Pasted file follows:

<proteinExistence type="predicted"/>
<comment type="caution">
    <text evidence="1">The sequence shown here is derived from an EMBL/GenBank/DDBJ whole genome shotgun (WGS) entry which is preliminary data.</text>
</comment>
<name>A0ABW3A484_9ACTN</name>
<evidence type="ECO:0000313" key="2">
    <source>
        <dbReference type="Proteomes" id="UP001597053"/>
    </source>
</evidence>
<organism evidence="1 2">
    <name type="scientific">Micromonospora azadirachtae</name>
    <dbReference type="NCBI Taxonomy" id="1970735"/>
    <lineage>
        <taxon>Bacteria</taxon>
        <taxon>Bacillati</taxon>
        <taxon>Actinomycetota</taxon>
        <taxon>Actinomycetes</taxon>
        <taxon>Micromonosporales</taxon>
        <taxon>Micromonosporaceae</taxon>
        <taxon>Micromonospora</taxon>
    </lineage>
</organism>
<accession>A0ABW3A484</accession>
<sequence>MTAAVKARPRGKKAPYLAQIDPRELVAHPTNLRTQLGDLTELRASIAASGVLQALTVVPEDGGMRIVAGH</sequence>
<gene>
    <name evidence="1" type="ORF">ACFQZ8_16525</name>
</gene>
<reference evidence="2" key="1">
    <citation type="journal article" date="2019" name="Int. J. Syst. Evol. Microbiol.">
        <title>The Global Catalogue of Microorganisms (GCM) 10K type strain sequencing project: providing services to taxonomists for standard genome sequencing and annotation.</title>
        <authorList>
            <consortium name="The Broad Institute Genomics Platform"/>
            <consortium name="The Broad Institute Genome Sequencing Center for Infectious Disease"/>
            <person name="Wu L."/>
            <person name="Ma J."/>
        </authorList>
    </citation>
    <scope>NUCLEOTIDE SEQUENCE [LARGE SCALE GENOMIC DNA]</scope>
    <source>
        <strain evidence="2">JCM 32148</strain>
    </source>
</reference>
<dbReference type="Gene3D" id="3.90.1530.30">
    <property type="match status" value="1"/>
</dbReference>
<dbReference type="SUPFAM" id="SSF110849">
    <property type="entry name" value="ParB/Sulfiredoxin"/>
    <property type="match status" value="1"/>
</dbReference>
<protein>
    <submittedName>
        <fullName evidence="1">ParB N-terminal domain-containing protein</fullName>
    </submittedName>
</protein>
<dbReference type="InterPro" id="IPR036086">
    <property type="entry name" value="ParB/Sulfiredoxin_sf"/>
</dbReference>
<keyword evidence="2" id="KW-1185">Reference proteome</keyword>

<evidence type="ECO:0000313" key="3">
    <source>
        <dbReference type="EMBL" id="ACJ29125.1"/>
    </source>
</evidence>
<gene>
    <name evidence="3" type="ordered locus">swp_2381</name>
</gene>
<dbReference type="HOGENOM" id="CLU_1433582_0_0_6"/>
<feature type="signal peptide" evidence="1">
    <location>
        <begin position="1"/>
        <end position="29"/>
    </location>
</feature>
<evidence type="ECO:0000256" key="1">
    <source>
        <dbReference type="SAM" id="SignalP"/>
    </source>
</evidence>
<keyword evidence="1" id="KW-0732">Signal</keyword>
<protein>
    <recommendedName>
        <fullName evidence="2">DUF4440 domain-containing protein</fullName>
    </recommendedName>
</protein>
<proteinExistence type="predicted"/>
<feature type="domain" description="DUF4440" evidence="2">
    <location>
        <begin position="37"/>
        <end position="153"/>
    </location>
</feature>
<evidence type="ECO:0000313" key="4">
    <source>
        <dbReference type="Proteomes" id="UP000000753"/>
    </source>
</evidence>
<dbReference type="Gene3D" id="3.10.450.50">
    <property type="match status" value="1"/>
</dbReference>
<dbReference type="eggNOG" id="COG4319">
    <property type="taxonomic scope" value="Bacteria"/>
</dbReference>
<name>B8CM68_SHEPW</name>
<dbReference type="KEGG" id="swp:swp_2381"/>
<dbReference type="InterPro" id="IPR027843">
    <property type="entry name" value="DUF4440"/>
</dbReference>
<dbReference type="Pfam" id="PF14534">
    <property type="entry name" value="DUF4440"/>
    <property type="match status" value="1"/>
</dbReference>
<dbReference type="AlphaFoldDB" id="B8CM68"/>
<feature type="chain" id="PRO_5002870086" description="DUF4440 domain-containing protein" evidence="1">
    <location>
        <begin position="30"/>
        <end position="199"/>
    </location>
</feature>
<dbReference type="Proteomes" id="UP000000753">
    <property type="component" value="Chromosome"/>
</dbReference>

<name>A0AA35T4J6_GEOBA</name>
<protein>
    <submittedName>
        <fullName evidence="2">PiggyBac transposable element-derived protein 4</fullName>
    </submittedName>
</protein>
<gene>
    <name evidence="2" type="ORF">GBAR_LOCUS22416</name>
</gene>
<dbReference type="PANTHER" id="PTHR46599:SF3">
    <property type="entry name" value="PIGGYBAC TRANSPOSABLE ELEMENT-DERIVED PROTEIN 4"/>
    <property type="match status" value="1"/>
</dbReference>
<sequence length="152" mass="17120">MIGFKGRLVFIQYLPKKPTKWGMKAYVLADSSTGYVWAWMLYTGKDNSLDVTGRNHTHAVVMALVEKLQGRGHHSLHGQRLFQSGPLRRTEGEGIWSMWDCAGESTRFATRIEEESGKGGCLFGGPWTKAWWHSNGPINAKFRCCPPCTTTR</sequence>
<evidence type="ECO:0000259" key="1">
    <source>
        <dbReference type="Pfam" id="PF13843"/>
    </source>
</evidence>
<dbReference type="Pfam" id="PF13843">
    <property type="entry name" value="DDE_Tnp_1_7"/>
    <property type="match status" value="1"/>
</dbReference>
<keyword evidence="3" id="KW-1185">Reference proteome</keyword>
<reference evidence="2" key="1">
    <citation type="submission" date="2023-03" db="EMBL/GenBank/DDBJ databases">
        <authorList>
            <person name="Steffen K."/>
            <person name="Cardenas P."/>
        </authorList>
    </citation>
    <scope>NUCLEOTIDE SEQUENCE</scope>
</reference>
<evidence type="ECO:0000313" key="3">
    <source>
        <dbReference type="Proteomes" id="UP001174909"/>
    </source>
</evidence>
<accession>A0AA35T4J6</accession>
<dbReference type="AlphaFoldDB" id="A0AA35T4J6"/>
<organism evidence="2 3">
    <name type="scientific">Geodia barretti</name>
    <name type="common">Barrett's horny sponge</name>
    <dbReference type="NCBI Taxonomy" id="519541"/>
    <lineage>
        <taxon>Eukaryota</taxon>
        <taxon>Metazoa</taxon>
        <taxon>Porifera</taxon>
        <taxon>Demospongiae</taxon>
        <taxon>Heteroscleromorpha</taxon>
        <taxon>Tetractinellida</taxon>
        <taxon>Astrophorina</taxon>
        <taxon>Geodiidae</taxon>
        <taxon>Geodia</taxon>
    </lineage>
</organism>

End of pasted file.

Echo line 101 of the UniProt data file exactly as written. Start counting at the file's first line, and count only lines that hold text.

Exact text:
<dbReference type="eggNOG" id="COG4319">